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LG has taken the dual camera setup from the V20 and vastly improved it with the G6. Both sensors are identical 12MP units, leading to increased quality of the wide-angle shots and more similar shots overall between the two. This makes the dual camera setup more valuable, as you can lean on the 125-degree wide-angle lens in the same way as the standard 71-degree one.

Despite having relatively small 1.12-micron pixels, the main camera takes amazing photos paired with its f/1.8 lens. During the day it's quite neutral and true to life, while at night it does well to recreate the scene without adding light that isn't actually there.

LG's camera app can still be a little slow and isn't as fast as Samsung's or simple as Google's, but gets the job done. And as a trade off it also offers a whole heap of manual controls so you can tweak anything you want.

Bottom line: With a main camera that can challenge the competition and an extra wide-angle shooter, the G6 offers many great options for photos.

One more thing: The LG G6 is also the cheapest phone in this lineup, offering perhaps the best value for your money when looking at the cameras.

Best balanced: Huawei Mate 10 Pro

See at Amazon (Mate 10)

The Huawei Mate 10 Pro (which isn't officially available in the U.S. yet), has one of the best dual camera systems out there today. Sharp, detailed photos from come from the main 12MP color sensor, while the 20MP secondary monochrome sensor helps pull in a tremendous amount of light for darker shots.

Huawei has always made phones with decent cameras, but the Mate 10 and Mate 10 Pro take things to another level entirely. The camera app is still a bit wonky — you have to manually activate HDR, for instance — but there is an excellent, full-featured Pro mode and plenty of ways to tweak a photo after the fact.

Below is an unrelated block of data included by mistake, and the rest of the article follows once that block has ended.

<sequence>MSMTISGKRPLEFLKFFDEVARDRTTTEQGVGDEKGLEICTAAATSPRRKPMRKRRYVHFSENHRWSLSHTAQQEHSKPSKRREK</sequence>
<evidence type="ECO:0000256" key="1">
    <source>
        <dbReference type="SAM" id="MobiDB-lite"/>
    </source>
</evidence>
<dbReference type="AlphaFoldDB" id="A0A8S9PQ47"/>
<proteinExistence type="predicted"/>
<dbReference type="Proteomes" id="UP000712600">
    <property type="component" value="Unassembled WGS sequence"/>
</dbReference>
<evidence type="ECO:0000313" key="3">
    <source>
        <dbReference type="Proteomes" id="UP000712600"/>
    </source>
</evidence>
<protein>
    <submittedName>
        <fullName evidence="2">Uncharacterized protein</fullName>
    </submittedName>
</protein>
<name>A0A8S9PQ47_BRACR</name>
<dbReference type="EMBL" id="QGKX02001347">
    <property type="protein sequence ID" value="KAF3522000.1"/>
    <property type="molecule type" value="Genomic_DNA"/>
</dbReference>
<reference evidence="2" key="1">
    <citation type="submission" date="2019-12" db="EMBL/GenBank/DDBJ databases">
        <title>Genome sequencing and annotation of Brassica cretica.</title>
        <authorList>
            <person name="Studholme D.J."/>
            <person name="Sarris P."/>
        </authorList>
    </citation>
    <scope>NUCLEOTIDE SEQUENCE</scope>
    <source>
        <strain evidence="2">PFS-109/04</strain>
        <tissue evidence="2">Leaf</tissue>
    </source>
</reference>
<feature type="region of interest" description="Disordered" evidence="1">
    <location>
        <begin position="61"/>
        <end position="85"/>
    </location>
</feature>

Bottom line: The Mate 10 Pro contains Huawei's finest camera yet, and it's a joy to use.

One more thing: The Mate 10 Pro is coming to the U.S. in the new year.

Conclusion

Google still has the best camera when it comes to photo quality, but it's followed closely by three other phones that all have their own perks. The Galaxy Note 8 is fast and feature-packed, the LG G6 has its dual cameras and the Mate 10 Pro has incredible low light performance.

Best overall: Google Pixel 2

See at Verizon

For the second year in a row, Google's Pixel series has the best camera out there. Not only is the 12MP sensor improved over its predecessor's, but the addition of optical image stabilization makes for some incredibly stable 4K video.

The Pixel 2 also adds an excellent portrait mode from both the front and back cameras, which is a lot of fun to play with, along with Motion Photos, which capture a bit of movement before and after the shutter is taken.

At the end of the day, though, the simple fact that you can rely on the Pixel 2's camera to take a great photo in almost any lighting condtion makes it the best camera around.

Bottom line: For the best possible photos from every type of situation, the Pixel 2 is your best choice.

One more thing: The Pixel 2 and Pixel 2 XL share the exact same camera hardware, so they produce the same quality of photos.

Update, November 2017: The Google Pixel 2 is now our top camera, followed by the Samsung Galaxy Note 8 and Huawei Mate 10 Pro. The LG G6 remains on our list for its awesome photo quality and wide-angle prowess.